Delaware and the Surging Sea

Claudia Tebaldi, Scott Kulp
Posted on: 5/31/2019 - Updated on: 3/06/2020

Posted by

Tera Johnson



Under a low-range sea level rise scenario, Delaware is likely to see record-breaking coastal floods within the next 20 years, and near certain to see floods more than 5 feet above the high tide line by 2100. Under a rapid rise scenario, the state is near certain to see floods above 9 feet by end of century.

Sea levels are rising at an accelerating rate, and the scientific community is confident that global warming is the most important cause. Higher sea levels translate to more and higher coastal floods. To forecast future risk, this analysis integrates historic local sea level trends and flood statistics with global sea level rise scenarios, developed by a multi-agency federal task force led by NOAA in support of the recent U.S. National Climate Assessment.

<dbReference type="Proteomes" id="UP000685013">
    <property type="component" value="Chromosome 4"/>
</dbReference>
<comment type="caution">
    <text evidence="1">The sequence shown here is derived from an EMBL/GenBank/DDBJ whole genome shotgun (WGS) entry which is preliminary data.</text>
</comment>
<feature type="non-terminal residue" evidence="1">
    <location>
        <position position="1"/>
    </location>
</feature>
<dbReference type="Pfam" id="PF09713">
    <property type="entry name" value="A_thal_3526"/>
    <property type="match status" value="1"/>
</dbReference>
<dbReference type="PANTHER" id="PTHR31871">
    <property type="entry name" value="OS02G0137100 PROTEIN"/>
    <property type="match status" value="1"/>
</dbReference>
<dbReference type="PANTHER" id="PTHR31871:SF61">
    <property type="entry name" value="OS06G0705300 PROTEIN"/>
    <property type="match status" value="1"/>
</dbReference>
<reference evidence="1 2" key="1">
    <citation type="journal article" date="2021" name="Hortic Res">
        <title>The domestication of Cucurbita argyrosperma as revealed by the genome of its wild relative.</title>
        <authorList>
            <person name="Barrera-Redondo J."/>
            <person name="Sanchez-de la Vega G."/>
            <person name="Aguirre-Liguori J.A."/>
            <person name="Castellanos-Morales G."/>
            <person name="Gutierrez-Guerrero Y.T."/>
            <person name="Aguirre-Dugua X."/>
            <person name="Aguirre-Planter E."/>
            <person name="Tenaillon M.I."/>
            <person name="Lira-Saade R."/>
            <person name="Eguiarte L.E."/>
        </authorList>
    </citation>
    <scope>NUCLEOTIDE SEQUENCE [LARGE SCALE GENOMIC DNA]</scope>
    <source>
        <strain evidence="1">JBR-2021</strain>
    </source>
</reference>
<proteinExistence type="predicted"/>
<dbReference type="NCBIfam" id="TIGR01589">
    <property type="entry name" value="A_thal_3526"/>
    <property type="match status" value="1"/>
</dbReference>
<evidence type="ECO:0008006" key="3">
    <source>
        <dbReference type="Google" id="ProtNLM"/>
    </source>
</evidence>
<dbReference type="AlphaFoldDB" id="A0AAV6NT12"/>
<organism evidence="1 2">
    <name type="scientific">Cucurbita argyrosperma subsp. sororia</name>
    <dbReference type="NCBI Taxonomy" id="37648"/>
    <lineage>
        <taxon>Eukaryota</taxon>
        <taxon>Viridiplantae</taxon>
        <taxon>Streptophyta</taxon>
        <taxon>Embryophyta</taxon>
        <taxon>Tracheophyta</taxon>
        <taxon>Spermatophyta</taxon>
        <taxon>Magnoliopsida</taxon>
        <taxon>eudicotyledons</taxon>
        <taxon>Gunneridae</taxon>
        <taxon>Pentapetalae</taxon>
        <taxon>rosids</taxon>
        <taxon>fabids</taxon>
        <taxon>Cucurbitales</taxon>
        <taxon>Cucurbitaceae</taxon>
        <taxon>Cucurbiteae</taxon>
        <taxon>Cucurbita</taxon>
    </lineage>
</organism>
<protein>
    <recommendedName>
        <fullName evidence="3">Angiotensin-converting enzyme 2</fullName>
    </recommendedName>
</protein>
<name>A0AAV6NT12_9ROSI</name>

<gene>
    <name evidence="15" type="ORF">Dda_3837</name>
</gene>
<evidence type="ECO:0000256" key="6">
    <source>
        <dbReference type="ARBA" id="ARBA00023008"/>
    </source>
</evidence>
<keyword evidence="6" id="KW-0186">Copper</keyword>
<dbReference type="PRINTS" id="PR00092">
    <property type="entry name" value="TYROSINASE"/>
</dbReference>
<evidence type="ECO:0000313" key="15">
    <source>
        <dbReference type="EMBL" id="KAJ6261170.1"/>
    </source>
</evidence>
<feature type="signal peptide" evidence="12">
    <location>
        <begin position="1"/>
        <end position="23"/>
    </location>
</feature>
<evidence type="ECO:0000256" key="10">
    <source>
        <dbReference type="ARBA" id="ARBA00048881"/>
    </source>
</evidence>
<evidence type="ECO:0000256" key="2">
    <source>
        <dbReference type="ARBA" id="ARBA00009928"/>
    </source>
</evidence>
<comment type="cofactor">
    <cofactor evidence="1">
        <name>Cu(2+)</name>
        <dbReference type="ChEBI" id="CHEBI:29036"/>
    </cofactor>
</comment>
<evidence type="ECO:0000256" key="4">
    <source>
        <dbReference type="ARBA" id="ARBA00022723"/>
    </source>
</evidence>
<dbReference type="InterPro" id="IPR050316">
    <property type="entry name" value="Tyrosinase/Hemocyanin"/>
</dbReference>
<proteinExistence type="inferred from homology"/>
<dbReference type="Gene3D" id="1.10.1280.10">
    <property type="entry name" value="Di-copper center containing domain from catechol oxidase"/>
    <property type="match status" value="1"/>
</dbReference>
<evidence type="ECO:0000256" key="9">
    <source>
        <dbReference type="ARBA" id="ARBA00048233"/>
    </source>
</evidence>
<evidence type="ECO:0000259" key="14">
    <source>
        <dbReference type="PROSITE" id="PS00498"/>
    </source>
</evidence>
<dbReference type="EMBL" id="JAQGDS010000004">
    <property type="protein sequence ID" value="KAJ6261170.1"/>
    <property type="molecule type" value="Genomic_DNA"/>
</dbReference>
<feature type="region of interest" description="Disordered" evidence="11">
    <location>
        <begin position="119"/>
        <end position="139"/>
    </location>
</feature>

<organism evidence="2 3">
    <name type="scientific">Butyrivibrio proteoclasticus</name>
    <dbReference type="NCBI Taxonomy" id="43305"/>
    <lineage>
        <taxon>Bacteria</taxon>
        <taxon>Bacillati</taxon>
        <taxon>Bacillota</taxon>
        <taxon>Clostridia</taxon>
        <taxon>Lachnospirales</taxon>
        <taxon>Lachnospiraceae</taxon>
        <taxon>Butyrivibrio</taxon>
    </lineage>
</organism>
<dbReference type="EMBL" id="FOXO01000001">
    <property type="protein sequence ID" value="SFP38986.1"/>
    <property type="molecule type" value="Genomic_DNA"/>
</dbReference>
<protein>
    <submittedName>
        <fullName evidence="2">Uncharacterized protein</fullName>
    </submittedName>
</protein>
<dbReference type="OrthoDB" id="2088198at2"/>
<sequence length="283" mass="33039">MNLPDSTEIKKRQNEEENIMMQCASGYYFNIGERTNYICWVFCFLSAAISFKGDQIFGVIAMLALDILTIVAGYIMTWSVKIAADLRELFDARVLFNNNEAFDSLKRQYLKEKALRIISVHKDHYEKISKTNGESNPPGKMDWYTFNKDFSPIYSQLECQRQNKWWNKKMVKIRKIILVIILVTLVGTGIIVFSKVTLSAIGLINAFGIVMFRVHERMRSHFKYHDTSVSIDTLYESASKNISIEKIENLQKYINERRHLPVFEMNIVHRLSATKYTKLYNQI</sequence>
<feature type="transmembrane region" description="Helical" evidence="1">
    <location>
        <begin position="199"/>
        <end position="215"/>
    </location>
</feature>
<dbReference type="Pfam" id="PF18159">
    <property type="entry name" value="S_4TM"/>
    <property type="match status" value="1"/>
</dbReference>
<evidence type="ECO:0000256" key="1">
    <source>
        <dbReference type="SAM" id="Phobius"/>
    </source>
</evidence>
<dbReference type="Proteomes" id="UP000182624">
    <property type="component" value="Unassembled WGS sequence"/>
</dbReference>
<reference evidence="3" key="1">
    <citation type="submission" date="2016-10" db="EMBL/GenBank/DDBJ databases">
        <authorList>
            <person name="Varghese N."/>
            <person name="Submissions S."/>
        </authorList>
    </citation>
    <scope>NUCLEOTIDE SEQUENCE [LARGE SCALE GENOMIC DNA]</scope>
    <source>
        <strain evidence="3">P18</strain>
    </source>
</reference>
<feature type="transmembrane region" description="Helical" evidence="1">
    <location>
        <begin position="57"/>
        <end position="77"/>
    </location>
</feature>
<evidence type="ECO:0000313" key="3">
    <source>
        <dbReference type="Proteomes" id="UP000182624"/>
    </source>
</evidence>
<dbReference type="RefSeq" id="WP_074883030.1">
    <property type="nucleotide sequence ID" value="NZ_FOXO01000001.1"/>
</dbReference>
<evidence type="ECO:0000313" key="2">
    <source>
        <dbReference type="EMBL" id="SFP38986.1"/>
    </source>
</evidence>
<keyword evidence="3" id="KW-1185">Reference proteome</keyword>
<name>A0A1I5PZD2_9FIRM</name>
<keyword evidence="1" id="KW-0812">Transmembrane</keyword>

This report is being released as a high-level summary of findings and methods, coincident with the online launch of a Surging Seas Risk Finder tool for the state, providing much more detailed and localized findings, and accessible via


Strauss, B., C. Tebaldi, S. Kulp, S. Cutter, C. Emrich, D. Rizza, and D. Yawitz (2014). Delaware and the Surging Sea: A vulnerability assessment with projections for sea level rise and coastal flood risk. Climate Central Research Report. pp 1-29.

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Climate Central scientists publish peer-reviewed research on climate science; energy; impacts such as sea level rise; climate attribution and more. But our work isn't confined to scientific journals. We investigate and synthesize weather and climate data and science to equip local communities and media with the tools they need to visualize the threat of climate change and the need for practical solutions.